Monday, August 9, 2010
Lightnin' Slim was born Otis V. Hicks in St. Louis, Missouri moving to Baton Rouge, Louisiana at the age of thirteen. Taught guitar by his older brother Layfield, Young Otis took to the guitar early, first shown the rudiments by his father, then later by his older brother, Layfield. Given his recorded output, it's highly doubtful that either his father or brother knew how to play in any key other than E natural, as Lightnin' used the same patterns over and over on his recordings, only changing keys when he used a capo or had his guitar detuned a full step.
Slim was playing in bars in Baton Rouge by the late 1940s.
He debuted on J. D. "Jay" Miller's Feature Records label in 1954 with "Bad Luck Blues" ("If it wasn't for bad luck, I wouldn't have no luck at all").The acknowledged kingpin of the Louisiana school of blues, Lightnin' Slim built his style on his grainy but expressive vocals and rudimentary guitar work, with usually nothing more than a harmonica and a drummer in support. It was down-home country blues edged two steps further into the mainstream, first by virtue of his electric guitar, and second by the sound of the local Crowley, LA musicians who backed him being bathed in simmering, pulsating tape echo. As the first great star of producer J.D. Miller's blues talent stable, Lightnin' Slim had a successful formula that scored regional hits on the Nashville-based Excello label for over a decade, with one of them, "Rooster Blues," making the national R&B charts in 1959. Combining the country ambience of a Lightnin' Hopkins with the plodding insistence of a Muddy Waters, Lightnin' Slim's music belonged uniquely to him, the perfect blues raconteur, even when he was reshaping others' material to his dark, somber style.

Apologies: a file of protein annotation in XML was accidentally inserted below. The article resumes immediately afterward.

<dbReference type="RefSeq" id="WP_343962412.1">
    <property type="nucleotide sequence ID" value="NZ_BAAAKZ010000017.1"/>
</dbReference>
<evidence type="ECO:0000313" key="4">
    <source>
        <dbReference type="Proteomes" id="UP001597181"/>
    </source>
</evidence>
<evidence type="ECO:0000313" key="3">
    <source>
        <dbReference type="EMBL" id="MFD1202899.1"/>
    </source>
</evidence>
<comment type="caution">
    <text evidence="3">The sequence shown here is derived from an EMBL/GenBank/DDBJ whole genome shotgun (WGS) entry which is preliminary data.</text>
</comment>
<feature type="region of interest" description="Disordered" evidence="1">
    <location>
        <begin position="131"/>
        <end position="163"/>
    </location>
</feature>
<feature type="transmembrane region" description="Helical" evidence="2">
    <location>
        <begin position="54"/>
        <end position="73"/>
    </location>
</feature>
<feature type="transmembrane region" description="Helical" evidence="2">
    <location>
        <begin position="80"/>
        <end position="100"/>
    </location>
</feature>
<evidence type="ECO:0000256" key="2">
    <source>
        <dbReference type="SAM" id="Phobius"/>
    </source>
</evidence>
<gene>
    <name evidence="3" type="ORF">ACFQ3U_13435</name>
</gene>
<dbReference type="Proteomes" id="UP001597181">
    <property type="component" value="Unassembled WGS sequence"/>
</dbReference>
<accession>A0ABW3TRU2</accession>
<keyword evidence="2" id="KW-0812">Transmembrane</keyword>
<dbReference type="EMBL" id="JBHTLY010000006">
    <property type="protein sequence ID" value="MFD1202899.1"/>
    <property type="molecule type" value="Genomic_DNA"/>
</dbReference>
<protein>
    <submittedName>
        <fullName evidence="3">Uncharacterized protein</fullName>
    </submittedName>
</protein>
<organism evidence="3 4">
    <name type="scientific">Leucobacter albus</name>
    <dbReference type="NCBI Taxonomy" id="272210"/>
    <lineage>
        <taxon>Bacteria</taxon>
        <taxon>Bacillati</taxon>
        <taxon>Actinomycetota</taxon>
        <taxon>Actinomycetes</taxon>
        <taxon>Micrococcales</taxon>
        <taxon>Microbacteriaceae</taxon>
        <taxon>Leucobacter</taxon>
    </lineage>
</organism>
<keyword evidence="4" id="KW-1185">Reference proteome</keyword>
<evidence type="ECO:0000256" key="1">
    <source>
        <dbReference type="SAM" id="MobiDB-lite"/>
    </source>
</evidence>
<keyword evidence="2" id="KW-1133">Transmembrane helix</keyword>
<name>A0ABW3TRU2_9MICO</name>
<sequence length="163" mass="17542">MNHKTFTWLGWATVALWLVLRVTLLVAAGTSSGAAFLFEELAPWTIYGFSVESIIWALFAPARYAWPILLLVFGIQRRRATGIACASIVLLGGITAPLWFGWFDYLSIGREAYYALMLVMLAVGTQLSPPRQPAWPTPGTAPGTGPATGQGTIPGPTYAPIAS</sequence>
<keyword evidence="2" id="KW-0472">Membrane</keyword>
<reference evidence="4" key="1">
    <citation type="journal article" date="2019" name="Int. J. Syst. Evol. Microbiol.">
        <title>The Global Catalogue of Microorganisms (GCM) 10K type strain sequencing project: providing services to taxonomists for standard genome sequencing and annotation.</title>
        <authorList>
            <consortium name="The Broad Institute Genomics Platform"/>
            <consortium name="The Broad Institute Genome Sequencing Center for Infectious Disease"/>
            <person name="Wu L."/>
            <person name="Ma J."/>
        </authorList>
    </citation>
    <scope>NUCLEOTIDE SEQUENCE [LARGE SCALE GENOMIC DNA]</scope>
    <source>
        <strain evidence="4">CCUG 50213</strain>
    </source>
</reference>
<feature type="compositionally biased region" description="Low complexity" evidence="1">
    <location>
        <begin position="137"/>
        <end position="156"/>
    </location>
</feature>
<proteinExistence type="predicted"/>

He also possessed one of the truly great blues voices, unadorned and unaffected, making the world-weariness of a Sonny Boy Williamson sound like the second coming of Good Time Charlie by comparison. His exhortation to "blow your harmonica, son" has become one of the great, mournful catch phrases of the blues, and even on his most rockin' numbers, there's a sense that you are listening less to an uptempo offering than a slow blues just being played faster. Lightnin' always sounded like bad luck just moved into his home approximately an hour after his mother-in-law did.
Slim then recorded for Excello Records for twelve years, starting in the mid 1950s, often collaborating with his brother-in-law, Slim Harpo and with harmonica player Lazy Lester.
Slim took time off from the blues for a period of time and ended up working in a foundry in Pontiac, Michigan, which resulted in him suffering from constantly having his hands exposed to high temperatures. He was re-discovered by Fred Reif, in 1970 living in Pontiac, where he was living in a rented room at Slim Harpo's sister's house. Reif soon got him back performing again and a new recording contract with Excello, this time through Bud Howell, the present President of the company. His first gig was a reunion concert at the 1971 University of Chicago Folk Festival with Lazy Lester, whom Reif had brought from Baton Rouge in January 1971.
In the 1970s, Slim performed on tours in Europe, both in the UK and at the Montreux Jazz Festival in Switzerland, where he was often accompanied by Moses "Whispering" Smith on harmonica. He last toured the UK in 1973, with the American Blues Legends package.
In July 1974, Slim died of stomach cancer in Detroit, Michigan aged 61.